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Honoring the Legacies and Historical Impact of African American Survivors
February is Black History Month and Brighter Tomorrows will be honoring African American survivors of domestic violence and sexual assault that refused to be silenced. Each Friday this month, the Education Department will highlight a survivor that helped pave the way toward a Brighter Tomorrow.
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The massacre that occurred in May of 1866 in Memphis, Tennessee is one of many such atrocities that darken American history. In 1866, there were massacre in New Orleans and somehwere else, all of which were the catalyst for radical reconstruction that occured post-civil war.
The Memphis massacre has the distinction of also being the catalyst for the violence against women movement because it was the bravery of six African American women whose raised voices shook the Nation and broke the silence surrounding sexual violence against women.
It is unimaginable now, to think of the incredible courage these women had to speak out and refused to be silenced about the sexual atrocities they suffered at the hands of white men, in front of a group of white men who held such power and looked down upon them with such disdain, in a time of such racial tension and antagonism. Their names may be lost to history but their legacy lives on as the very first women to bright light to not only violence against women, but the intersectionality of racism and sexism.
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Rebecca Ann Bloom
T1866 when Frances Thompson, a formerly enslaved, disabled, Black trans woman, became a trailblazer in the fight to end sexual violence against women.hey also reportedly raped at least five women, including Thompson herself. One night, she and Lucy Smith, a 16-year-old girl in her care, were home in bed when seven white rioters broke into their dwelling. Two of the men wore uniforms with stars, which signified they were police officers. Thompson and Smith were targeted because they were believed to be affiliated with union soldiers. The men demanded that they get up and prepare a meal for them. The ladies complied, making the intruders biscuits, eggs, ham, and coffee. After they took in their fill, the terrorists expressed the desire to have sex with Thompson and Smith. When they refused their advances, the men brutally beat and raped them both before robbing them of their valuables.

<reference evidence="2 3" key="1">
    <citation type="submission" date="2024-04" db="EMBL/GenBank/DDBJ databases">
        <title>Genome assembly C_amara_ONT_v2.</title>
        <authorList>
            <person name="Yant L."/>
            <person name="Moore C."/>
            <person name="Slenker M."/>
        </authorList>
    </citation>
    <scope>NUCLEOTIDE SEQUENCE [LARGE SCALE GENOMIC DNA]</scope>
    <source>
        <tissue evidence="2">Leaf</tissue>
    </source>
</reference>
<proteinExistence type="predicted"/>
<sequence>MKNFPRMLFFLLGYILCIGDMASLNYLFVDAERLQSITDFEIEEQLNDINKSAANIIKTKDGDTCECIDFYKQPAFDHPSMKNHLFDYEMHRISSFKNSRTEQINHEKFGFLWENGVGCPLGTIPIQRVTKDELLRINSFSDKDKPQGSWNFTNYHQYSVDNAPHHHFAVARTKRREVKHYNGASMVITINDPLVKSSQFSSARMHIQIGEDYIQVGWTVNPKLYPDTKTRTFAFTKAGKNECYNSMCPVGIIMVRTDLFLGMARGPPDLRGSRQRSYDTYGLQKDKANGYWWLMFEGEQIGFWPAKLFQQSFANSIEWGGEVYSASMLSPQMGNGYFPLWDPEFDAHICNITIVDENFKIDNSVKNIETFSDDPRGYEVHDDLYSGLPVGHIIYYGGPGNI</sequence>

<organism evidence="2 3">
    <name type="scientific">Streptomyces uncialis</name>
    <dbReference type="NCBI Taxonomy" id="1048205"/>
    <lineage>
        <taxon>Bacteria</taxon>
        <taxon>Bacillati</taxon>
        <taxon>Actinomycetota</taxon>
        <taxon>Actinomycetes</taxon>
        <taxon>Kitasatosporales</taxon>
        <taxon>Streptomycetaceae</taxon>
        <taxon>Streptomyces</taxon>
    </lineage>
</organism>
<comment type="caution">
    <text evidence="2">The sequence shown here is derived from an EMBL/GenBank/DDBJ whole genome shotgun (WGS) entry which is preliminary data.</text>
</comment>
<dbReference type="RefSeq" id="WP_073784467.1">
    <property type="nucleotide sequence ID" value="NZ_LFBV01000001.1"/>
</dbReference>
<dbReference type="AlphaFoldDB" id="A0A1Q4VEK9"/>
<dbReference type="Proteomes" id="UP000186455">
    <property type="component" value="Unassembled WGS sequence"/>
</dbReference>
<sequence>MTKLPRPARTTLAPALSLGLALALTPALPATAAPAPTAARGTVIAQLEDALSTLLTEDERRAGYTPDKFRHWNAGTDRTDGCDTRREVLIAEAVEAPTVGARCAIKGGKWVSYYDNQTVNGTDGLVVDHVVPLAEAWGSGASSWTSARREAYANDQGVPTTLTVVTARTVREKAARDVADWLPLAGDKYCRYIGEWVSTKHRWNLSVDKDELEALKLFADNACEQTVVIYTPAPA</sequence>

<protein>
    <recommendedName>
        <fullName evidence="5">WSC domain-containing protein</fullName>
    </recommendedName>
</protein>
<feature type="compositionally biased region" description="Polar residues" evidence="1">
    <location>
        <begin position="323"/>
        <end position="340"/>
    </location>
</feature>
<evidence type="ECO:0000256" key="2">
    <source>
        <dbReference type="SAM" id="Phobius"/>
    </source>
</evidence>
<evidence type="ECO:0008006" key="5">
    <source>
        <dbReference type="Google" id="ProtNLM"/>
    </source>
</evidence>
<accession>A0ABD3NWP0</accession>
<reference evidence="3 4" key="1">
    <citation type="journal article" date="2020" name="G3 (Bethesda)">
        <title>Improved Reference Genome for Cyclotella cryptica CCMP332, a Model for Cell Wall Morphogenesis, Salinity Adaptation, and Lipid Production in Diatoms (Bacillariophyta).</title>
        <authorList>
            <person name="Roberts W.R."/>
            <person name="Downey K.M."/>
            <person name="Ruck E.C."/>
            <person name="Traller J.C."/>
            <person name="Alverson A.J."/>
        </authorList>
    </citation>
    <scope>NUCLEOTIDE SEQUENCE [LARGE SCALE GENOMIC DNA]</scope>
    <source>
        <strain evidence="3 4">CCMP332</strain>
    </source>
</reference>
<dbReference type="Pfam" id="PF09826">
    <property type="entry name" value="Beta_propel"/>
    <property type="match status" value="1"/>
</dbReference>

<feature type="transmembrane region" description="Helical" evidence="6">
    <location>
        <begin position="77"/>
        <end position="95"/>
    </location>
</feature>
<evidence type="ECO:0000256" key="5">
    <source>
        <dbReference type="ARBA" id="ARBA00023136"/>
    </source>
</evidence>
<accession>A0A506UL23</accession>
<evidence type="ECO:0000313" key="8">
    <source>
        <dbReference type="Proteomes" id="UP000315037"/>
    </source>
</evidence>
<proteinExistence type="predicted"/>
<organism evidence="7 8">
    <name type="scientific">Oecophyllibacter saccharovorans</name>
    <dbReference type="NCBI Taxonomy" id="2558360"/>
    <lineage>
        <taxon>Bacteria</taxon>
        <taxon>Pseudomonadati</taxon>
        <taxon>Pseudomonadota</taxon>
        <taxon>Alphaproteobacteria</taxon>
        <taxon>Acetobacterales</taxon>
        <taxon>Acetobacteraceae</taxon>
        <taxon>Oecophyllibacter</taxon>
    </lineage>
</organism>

In 1876, a decade after her testimony, rumors that she was assigned male at birth began circulating throughout the South. She was brought into custody and examined by four physicians, who declared her anatomically male. Conservative media used the story to discredit her testimony and accusations of rape, and even went so far as to say the Memphis Massacre was a political ruse. They dubbed Thompson a liar, used every racially inflammatory epithet to defame and dehumanize her, and accused her of being an agent of reconstruction propaganda.
She was also fined a $50 penalty, more than $800 today, for being a “cross-dressing man in women’s clothing,” because trans identity was billed as high fraud. Unable to pay the fine, and with no support from those who benefitted from her bold advocacy, she was sentenced to a men’s chain gang. Despite the fact she was on crutches and had been previously diagnosed with cancer of the foot, Thompson endured so much abuse that she had to be transferred to a medical facility, where she died of dysentery months later. Frances Thompson was a pioneer and a hero, and we should all know her name.
DELIVERED TO YOUR DOOR
Most people are familiar with the 1863 popular version of Sojourner Truth's famous, “Ain’t I a woman” speech but they have no idea that this popular version, while based off of Sojourner’s original 1851 speech, is not Sojourner's speech and is vastly different from Sojourner’s original 1851 speech.
This is an excerpt from The Sojourner Truth Project, click on the text to be taken there.
Sojourner Truth died on November 26, 1883 in
Battle Creek, Michigan
Sojourner Truth statue unveiled in Port Ewen - Hudson Valley One
Sojourner's Truth - Levellers Press
The Child Who Became Sojourner Truth | Mindful Walker
The Sojourner Truth Project
State Archives find Sojourner Truth’s historic court case (timesunion.com)
Sojourner Truth:The Founding Mother of Intersectional Feminism (acaseforwomen.com)
'Then I Will Speak Upon the Ashes' | Sojourners
Sojourner Truth statue unveiled at the Walkway Over the Hudson (news10.com)
Sojourner Truth Statue Historical Marker (hmdb.org)
" While one may encounter many defeats, one must not be defeated."
- Maya Angelou
Civil Rights Activist
Marguerite Annie Johnson, who the world knows as Maya Angelou, was born in St. Louis, Missouri on April 4, 1928.
When she was 8 years old, she was sexually abused by her mother's boyfriend. Following that, Maya Angelou became mute for almost 5 years.
When Maya was 16, she became the first Black female streetcar conductor in San Francisco, later receiving a lifetime achievement award from the Conference of Minority Transportation Officials.
It was while she danced and sang calypso music at the nightclub The Purple Onion when she changed her named to "Maya Angelou".
Maya Angelou held some jobs in the sex trade, as a prostitute and madam for lesbians.
Honors & Awards
A Pulitzer Prize Nomination
A Tony Award Nomination
Awarded Three Grammys
Awarded the Spingarn Medal in 1994
The National Medal of Arts in 2000
The Presidential Medal of Freedom in 2011
More than 50 honorary degrees
Served on two presidential committees
First Black woman to be depicted on a quarter in the US Mint's American Women Quarters series in 2022